Editor’s Note: The following text is a dramatic retelling of actual events it is based on painting lore, hearsay, a BFA, a few assorted books and television.
One morning in 1962 curator, art historian and critic Henry Geldzahler and Andy Warhol were having breakfast. Warhol was basking in his new found success over an order of dry wheat toast and black coffee. Geldzahler looked up from his newspaper and said: “Andy, You know you can’t just paint happy flowers for the rest of your life” Andy wiped his mouth with a stiff cloth napkin, squinted and replied “I can’t?” Geldzahler insisted “No you can’t, you need to start paint what’s going on in the world.” Andy sheepishly replied, “Going on, what’s going on?” Geldzahler picked up his newspaper wagging his index finger instructively at to the front page “This is what’s going on Andy, tragedy, agony and disaster.”
The tattered remnant of the Monday June 4th 1962 Volume 37, No. 296 of the New York Mirror pictured below is the actual newspaper Geldzahler presented to Warhol that morning, and which Warhol with great acumen rendered that afternoon. Besides being one of the most incredible paintings I have ever seen (yes it is in fact a painting not a silkscreen, and under close scrutiny this is truly one of those painters’ paintings we hear so much about), I admire Warhol’s ability to listen to his friend’s suggestion. But Warhol’s true brilliance is in his decision not only to follow the spirit of his mentor’s suggestion–i.e. paint more dramatically charged subject matter, but the fact that he literally follows thorough in rendering exactly what he was handed. This act demonstrates not only a profound suspension of ego (most painters/artists like to call the shots) and an incredible willingness to accept constructive criticism, but a good measure of personal courage as well, for through this painting (experience), Warhol might have been confronting, reliving and re-feeling the “accidental” death of his father when he was 13.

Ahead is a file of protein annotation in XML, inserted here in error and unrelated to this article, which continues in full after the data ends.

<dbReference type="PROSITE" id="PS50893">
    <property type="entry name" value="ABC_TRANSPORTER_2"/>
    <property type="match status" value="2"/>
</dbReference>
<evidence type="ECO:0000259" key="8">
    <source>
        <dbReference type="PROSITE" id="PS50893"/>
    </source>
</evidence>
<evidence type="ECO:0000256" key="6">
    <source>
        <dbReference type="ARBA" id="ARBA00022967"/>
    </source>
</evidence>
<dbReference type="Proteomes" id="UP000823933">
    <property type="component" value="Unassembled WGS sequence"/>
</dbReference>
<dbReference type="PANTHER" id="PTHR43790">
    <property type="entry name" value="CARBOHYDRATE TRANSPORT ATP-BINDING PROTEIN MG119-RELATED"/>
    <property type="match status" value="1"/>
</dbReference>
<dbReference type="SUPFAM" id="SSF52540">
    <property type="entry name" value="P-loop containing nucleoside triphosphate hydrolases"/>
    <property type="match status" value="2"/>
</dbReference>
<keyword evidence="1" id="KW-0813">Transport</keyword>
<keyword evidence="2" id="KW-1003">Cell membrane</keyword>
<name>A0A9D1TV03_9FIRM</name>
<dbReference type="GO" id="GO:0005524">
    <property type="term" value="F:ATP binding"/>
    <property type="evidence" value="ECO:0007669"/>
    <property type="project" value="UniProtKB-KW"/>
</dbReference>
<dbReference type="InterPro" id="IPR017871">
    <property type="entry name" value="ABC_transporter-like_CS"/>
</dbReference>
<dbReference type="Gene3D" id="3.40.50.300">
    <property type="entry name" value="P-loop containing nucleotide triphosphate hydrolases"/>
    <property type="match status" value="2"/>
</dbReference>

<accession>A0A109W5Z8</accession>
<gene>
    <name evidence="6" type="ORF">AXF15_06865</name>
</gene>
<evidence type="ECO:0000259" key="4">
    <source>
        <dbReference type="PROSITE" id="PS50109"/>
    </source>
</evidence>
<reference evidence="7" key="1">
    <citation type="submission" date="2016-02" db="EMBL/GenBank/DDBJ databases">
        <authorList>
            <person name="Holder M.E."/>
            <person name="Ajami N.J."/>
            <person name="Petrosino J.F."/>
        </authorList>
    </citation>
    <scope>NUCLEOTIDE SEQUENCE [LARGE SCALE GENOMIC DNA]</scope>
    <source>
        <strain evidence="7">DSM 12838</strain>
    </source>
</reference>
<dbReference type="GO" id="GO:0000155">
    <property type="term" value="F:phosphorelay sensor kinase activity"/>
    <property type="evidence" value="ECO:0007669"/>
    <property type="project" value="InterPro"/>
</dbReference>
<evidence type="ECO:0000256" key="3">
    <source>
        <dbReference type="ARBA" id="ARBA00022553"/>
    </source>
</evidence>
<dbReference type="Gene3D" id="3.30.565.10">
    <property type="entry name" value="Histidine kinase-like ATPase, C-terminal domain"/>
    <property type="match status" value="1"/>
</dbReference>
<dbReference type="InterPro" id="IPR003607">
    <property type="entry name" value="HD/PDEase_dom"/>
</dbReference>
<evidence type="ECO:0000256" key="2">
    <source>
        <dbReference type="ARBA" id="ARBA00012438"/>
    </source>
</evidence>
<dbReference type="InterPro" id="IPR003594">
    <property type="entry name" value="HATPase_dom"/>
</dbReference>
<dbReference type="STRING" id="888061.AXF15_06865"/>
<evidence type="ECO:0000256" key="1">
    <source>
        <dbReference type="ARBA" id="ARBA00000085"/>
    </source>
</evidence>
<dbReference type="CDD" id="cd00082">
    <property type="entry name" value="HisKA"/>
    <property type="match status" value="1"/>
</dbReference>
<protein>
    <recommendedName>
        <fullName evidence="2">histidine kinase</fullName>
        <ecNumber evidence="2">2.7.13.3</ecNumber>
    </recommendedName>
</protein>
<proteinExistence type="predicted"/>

Death and disaster. Warhol would focused on this theme for the next year (Red Car Crash, Purple Jumping Man, and Orange Disaster). And if you would like the “official story” behind the Death and Disaster series, view this clip from PBS’s American Masters.
Image Credit: Andy Warhol, 129 Die In Jet (Plane Crash), 1962, Synthetic polymer paint on canvas, 254×183cm, Museum Ludwig, Cologne, Germany